Descriptive statistics are expressed numerically and as percentages for categorical variables, and as mean±standard deviation for continuous variables. Demographic characteristics and NCS values were compared by Kruskal-Wallis test followed by Man-Whitney U-test to identify differences among the three groups. Analysis of covariance (ANCOVA) followed by least significant difference (LSD) analysis were used to compare differences of SUDOSCAN-risk scores, hands-ESC, feet-ESC, and asymmetry of ESC on hands and feet, among the three groups with adjustment for age and DM history, which was confirmed showing normal distribution by Kolmogorov-Smirnov test [23].
Receiver operating characteristic (ROC) curves were calculated to estimate the effectiveness of foot-ESC values to predict PPNP and SUDOSCAN-risk scores in the abnormal electrophysiological findings of groups B and C. Spearman correlation coefficients were calculated to correlate NCS parameters (SNAP latencies and amplitude) with hands-ESC, feet-ESC, and SUDOSCAN-risk score. Two-sided p-values <0.05 were considered significant. Statistical analyses were performed using SPSS ver. 19.0 (SPSS Inc., Chicago, IL, USA).


Enrollment and demographic characteristics of outpatients

Out of the 401 patients who visited the electromyography clinic, 73 outpatients met the inclusion criteria. Thirty-four patients had normal NCS and EMG results (group A), 18 were diagnosed with LS radiculopathy (group B), and 21 with PPNP (group C). The patient demographic and clinical characteristics are shown in Table 1. There were no significant differences in MNSI and VAS scores among the three groups. There were significant baseline differences in age, sex, history of DM and alcohol abuse, BMI, serum fasting glucose, serum uric acid, and LDL level.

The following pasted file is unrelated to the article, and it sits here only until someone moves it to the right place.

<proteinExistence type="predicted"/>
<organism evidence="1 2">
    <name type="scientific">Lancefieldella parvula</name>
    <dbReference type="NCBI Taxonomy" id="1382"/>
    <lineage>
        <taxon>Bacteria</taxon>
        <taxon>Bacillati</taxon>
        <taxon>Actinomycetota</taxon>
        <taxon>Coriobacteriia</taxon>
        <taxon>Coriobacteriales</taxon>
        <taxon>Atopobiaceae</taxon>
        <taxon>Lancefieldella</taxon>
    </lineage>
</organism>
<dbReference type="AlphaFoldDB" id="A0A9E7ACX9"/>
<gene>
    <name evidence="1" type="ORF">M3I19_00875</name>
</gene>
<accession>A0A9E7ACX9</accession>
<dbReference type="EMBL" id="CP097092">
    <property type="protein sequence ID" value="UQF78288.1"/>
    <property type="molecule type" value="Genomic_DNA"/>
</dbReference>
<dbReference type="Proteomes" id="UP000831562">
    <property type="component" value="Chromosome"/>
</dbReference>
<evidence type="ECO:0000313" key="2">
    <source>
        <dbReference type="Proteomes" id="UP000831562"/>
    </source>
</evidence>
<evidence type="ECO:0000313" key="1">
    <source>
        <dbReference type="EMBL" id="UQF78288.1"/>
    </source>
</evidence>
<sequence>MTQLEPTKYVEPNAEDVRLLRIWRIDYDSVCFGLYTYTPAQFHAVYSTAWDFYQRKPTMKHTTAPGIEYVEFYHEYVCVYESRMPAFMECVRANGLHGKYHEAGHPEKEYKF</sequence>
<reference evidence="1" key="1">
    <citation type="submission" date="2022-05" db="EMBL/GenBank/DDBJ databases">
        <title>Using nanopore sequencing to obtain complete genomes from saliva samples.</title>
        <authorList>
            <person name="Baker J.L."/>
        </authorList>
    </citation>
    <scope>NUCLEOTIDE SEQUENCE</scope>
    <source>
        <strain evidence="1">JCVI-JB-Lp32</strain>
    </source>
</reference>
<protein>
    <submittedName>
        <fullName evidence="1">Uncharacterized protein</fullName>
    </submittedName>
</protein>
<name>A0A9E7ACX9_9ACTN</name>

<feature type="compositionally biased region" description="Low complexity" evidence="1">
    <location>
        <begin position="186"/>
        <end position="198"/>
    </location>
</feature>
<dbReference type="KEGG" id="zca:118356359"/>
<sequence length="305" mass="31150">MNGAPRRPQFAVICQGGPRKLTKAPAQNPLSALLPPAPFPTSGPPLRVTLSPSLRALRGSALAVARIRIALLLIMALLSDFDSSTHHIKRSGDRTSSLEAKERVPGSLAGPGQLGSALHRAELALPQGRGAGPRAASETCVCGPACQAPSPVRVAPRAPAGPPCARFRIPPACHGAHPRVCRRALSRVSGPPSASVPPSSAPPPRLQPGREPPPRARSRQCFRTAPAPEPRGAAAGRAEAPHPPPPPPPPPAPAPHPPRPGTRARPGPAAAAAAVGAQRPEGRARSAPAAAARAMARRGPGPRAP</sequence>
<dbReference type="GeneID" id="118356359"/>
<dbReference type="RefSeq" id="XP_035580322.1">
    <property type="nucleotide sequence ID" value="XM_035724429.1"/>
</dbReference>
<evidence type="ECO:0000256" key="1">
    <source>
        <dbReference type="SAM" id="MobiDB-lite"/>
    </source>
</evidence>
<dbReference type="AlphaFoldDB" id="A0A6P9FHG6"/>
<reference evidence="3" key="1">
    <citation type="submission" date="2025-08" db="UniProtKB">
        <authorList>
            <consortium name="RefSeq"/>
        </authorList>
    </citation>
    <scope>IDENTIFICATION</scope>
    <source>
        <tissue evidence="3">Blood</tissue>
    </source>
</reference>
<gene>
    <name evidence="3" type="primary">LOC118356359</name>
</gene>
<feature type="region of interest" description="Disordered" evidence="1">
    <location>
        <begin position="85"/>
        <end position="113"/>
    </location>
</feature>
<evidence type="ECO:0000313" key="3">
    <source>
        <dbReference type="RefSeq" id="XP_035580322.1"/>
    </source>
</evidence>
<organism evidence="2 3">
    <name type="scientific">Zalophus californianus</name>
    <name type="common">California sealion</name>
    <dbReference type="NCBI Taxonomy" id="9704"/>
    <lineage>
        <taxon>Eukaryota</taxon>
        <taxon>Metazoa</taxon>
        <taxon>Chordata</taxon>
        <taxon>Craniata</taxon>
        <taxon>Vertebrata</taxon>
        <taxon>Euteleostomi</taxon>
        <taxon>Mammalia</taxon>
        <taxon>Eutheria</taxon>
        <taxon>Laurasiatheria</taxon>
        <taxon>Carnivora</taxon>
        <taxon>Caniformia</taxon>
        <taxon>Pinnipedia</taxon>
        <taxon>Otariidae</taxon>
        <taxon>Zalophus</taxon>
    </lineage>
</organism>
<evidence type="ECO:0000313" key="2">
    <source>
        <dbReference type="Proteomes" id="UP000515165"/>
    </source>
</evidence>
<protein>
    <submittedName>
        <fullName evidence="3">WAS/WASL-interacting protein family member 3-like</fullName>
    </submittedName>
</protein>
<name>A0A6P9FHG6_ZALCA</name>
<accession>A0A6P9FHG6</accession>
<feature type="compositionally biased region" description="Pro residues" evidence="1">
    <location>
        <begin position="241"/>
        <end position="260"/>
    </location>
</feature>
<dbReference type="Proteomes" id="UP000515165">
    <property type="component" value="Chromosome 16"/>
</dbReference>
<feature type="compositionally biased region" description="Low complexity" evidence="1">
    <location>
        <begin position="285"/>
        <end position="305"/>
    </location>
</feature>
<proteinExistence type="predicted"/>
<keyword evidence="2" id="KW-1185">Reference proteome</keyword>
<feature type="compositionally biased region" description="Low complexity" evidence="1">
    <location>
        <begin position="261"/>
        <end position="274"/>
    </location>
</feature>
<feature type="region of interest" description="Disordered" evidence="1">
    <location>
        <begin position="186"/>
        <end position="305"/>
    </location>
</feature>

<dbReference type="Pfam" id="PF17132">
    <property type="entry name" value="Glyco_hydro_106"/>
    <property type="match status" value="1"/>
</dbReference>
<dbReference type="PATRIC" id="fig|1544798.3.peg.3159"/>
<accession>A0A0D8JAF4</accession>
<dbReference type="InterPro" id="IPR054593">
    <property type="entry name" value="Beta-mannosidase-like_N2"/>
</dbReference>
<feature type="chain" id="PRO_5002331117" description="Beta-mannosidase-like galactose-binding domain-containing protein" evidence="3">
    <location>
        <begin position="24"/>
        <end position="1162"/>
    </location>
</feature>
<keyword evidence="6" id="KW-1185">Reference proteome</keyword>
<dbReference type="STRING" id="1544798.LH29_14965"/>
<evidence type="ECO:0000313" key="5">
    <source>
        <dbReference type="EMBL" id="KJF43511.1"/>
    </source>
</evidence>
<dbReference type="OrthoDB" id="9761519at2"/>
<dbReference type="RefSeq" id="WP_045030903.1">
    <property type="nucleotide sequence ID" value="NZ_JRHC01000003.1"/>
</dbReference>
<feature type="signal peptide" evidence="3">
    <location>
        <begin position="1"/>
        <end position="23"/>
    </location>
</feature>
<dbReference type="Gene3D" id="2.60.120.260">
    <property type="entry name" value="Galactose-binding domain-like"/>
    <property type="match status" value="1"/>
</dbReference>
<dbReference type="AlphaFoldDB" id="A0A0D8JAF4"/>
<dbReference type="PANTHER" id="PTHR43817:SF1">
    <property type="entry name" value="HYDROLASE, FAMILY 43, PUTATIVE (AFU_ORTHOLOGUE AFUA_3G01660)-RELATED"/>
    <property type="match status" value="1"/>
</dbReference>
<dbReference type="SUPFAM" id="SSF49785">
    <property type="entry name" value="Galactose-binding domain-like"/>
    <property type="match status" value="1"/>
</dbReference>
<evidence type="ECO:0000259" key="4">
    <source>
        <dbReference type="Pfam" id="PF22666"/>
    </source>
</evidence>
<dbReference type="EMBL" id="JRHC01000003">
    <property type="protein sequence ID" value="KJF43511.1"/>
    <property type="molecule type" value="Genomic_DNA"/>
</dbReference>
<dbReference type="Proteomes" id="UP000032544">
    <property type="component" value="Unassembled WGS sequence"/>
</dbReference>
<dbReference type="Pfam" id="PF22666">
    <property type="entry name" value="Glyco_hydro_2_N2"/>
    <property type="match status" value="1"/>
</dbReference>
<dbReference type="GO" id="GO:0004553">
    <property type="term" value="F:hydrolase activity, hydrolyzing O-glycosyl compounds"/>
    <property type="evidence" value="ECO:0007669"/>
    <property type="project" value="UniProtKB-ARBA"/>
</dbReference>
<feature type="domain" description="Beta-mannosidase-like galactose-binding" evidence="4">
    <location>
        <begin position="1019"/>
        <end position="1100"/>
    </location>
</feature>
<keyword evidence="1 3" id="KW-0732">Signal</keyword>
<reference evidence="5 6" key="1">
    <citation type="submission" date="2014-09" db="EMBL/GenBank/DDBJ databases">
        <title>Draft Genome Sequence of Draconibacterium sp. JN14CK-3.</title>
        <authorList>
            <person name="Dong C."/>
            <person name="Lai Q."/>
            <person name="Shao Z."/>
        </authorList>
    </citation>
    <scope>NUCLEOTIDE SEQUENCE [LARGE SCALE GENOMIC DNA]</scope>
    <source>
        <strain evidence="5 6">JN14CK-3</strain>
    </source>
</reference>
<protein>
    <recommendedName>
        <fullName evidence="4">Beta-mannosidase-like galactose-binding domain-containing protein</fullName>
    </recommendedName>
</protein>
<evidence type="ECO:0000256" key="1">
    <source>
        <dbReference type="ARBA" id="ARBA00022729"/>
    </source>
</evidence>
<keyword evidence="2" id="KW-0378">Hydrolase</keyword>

NCS and EMG results

NCS did not reveal right to left side difference in any group. As expected, the latencies and amplitudes of SNAPs and CMAPs in all tested nerves of group C were significantly lower than in other groups (Table 2). The EMG profiles in group B showed denervation potentials in the lumbar paraspinalis muscles with multiple level involvement in 7 patients (38.9%), single level involvement in 8 (44.4%) patients, and in the lower limbs in 7 patients (38.9%). PPNP was associated with underlying alcohol consumption in 4 patients, uremia in 2, DM in 12, and was idiopathic in 3.
Low feet-ESCs were significantly correlated with decreased amplitudes of SNAPs of sural and superficial peroneal nerves (r=0.274 to 0.358, p<0.002 to 0.019). Hands-ESCs showed no correlation with amplitudes of sural and superficial peroneal nerves (r=0.133 to 0.198, p=0.126 to 0.263). High SUDOSCAN-risk score was significantly correlated with decreased SNAP amplitudes in both sural and superficial peroneal nerves (r=−0.352 to −0.415, p<0.001 to 0.002). ESC values and SUDOSCAN-risk score were not statistically correlated with latencies in both sural and superficial peroneal nerves.

Differences of SUDOSCAN values

ESC values and its diagnostic validity

Comparison of ESC values among the three groups was done using ANCOVA followed by LSD. The results indicated that feet-ESC values and asymmetry of group C were statistically different from those in groups A and B (Table 3).